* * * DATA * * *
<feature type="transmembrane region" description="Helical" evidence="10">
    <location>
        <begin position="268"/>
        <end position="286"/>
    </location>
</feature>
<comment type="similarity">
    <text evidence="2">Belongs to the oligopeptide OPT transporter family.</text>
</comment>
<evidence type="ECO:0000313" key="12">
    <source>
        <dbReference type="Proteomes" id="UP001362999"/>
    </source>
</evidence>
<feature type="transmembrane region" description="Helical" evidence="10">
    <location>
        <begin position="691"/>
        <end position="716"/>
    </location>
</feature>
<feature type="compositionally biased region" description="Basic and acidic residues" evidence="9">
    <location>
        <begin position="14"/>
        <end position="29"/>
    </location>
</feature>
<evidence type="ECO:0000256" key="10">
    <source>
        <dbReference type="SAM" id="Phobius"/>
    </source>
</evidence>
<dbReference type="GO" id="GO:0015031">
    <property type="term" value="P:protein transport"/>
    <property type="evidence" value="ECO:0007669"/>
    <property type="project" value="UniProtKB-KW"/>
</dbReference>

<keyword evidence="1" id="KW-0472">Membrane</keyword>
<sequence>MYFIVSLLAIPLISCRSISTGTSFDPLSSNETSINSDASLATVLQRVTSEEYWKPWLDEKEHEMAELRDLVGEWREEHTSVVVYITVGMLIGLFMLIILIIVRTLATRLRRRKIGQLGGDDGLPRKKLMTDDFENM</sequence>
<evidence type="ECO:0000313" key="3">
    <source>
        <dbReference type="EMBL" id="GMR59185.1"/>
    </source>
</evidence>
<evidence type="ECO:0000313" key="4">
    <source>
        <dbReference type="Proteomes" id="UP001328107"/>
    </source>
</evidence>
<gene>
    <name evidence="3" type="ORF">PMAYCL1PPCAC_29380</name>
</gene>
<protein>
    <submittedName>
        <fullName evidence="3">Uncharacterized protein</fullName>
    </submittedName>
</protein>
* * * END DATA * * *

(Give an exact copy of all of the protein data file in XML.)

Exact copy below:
<feature type="transmembrane region" description="Helical" evidence="10">
    <location>
        <begin position="268"/>
        <end position="286"/>
    </location>
</feature>
<comment type="similarity">
    <text evidence="2">Belongs to the oligopeptide OPT transporter family.</text>
</comment>
<evidence type="ECO:0000313" key="12">
    <source>
        <dbReference type="Proteomes" id="UP001362999"/>
    </source>
</evidence>
<feature type="transmembrane region" description="Helical" evidence="10">
    <location>
        <begin position="691"/>
        <end position="716"/>
    </location>
</feature>
<feature type="compositionally biased region" description="Basic and acidic residues" evidence="9">
    <location>
        <begin position="14"/>
        <end position="29"/>
    </location>
</feature>
<evidence type="ECO:0000256" key="10">
    <source>
        <dbReference type="SAM" id="Phobius"/>
    </source>
</evidence>
<dbReference type="GO" id="GO:0015031">
    <property type="term" value="P:protein transport"/>
    <property type="evidence" value="ECO:0007669"/>
    <property type="project" value="UniProtKB-KW"/>
</dbReference>

<keyword evidence="1" id="KW-0472">Membrane</keyword>
<sequence>MYFIVSLLAIPLISCRSISTGTSFDPLSSNETSINSDASLATVLQRVTSEEYWKPWLDEKEHEMAELRDLVGEWREEHTSVVVYITVGMLIGLFMLIILIIVRTLATRLRRRKIGQLGGDDGLPRKKLMTDDFENM</sequence>
<evidence type="ECO:0000313" key="3">
    <source>
        <dbReference type="EMBL" id="GMR59185.1"/>
    </source>
</evidence>
<evidence type="ECO:0000313" key="4">
    <source>
        <dbReference type="Proteomes" id="UP001328107"/>
    </source>
</evidence>
<gene>
    <name evidence="3" type="ORF">PMAYCL1PPCAC_29380</name>
</gene>
<protein>
    <submittedName>
        <fullName evidence="3">Uncharacterized protein</fullName>
    </submittedName>
</protein>